PR blogger Todd Defren is directing people to his LinkedIn profile rather than creating an “About” link on his blog. He sees it as a sort of “digital lifestyle aggregator”:
I see a need for a place to tell my “total” story; a place online that can integrate all the diverse fragments of my work, the sum of which = my professional reputation.
I think LinkedIn is a good spot for that: it allows people to provide their employment history, with endorsements from colleagues about their work across each career milestone. It provides for web and blog links. It gives folks a sense for how “well-connected” you are, i.e., how much time you invest in the important work of relationship-building.
The LinkedIn profile could be like a permalink for your career.
A few months ago, LinkedIn added a feature to make your profile page public on the web using a simple URL, e.g., LinkedIn.com/in/ScottAllen. Since then, a lot of professionals are starting to use their LinkedIn profiles as a sort of “professional home page” that’s independent of their company. Because of the LinkedIn domain’s popularity, these profile pages tend to do well in the search engines. This may not be a big deal for people with very distinctive names, but for those of us with more common names, that’s a good thing.
You get to decide the “nickname” for your URL (the part after http://linkedin.com/in/ ). I highly recommend making it your real name, if available, not your current business name or something you think is really clever. As Dr. Philip Agre says, “The most fundamental way of finding people online is to help them find you.”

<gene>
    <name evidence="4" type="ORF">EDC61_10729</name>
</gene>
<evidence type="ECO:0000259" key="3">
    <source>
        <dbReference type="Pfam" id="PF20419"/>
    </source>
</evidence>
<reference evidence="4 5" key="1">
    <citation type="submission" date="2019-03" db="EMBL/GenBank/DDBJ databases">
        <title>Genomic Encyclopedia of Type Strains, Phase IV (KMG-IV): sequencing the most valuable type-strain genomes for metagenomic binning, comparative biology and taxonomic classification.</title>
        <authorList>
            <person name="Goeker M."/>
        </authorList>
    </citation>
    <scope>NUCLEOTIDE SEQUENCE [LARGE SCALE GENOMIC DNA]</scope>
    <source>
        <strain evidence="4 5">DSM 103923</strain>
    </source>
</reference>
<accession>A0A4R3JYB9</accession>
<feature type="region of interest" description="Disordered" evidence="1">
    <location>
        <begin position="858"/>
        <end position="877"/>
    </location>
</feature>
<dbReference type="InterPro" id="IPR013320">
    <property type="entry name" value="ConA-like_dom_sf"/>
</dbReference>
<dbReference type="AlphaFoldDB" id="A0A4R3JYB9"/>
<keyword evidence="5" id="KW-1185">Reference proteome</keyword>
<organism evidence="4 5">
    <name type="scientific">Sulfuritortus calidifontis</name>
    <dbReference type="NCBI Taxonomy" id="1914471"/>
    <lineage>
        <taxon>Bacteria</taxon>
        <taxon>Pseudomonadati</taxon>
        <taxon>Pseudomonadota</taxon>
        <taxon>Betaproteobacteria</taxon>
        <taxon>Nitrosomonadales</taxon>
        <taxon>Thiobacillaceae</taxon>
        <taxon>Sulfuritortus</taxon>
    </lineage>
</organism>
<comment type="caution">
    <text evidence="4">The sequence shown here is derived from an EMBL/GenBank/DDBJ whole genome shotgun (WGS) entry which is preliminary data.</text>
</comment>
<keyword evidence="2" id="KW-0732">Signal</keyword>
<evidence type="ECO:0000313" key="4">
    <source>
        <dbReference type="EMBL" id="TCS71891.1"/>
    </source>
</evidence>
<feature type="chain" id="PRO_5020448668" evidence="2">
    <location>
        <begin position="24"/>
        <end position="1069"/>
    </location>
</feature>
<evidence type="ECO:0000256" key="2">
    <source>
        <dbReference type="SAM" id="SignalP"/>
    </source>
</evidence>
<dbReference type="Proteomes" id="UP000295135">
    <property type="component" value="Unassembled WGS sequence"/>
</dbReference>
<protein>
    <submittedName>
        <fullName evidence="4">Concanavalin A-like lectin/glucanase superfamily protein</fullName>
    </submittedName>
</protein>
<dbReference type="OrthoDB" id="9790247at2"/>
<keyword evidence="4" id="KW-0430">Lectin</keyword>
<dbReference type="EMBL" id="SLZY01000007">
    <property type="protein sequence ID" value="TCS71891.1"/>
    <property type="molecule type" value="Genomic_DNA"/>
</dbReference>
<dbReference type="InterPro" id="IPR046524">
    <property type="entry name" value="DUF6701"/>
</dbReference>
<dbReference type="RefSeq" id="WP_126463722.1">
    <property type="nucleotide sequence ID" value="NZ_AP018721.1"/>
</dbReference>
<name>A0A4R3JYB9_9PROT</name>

Emily Sweeney is a staff reporter at The Boston Globe and president of the New England chapter of the Society of Professional Journalists. Writing for Editor & Publisher, a professional journal for the newspaper industry, Emily says that journalists should join LinkedIn and other social networks to expand their base for story ideas and sources:
I joined Friendster in June 2003. Then I joined MySpace.com. I quickly learned that these social networking sites can be a treasure trove of contacts and newstips. They’re helpful for finding sources, and having sources locate you. More recently, I joined another site called LinkedIn, which can connect you to your colleagues and folks in all kinds of industries.
Traditionally, journalists and reporters have kept a Rolodex of favorite sources. More recently they’ve turned to expert directories like Profnet, which is maintained by PR professionals. But with the growth of open directory services like LinkedIn or ZoomInfo that are inexpensive or even free, it’s much easier now to make yourself more visible to journalists. That’s not to say that there’s not value in the more traditional channels, but rather that you really need to have a managed presence in LinkedIn, et al., if you want to be found by journalists on the basis of your expertise, not just your name.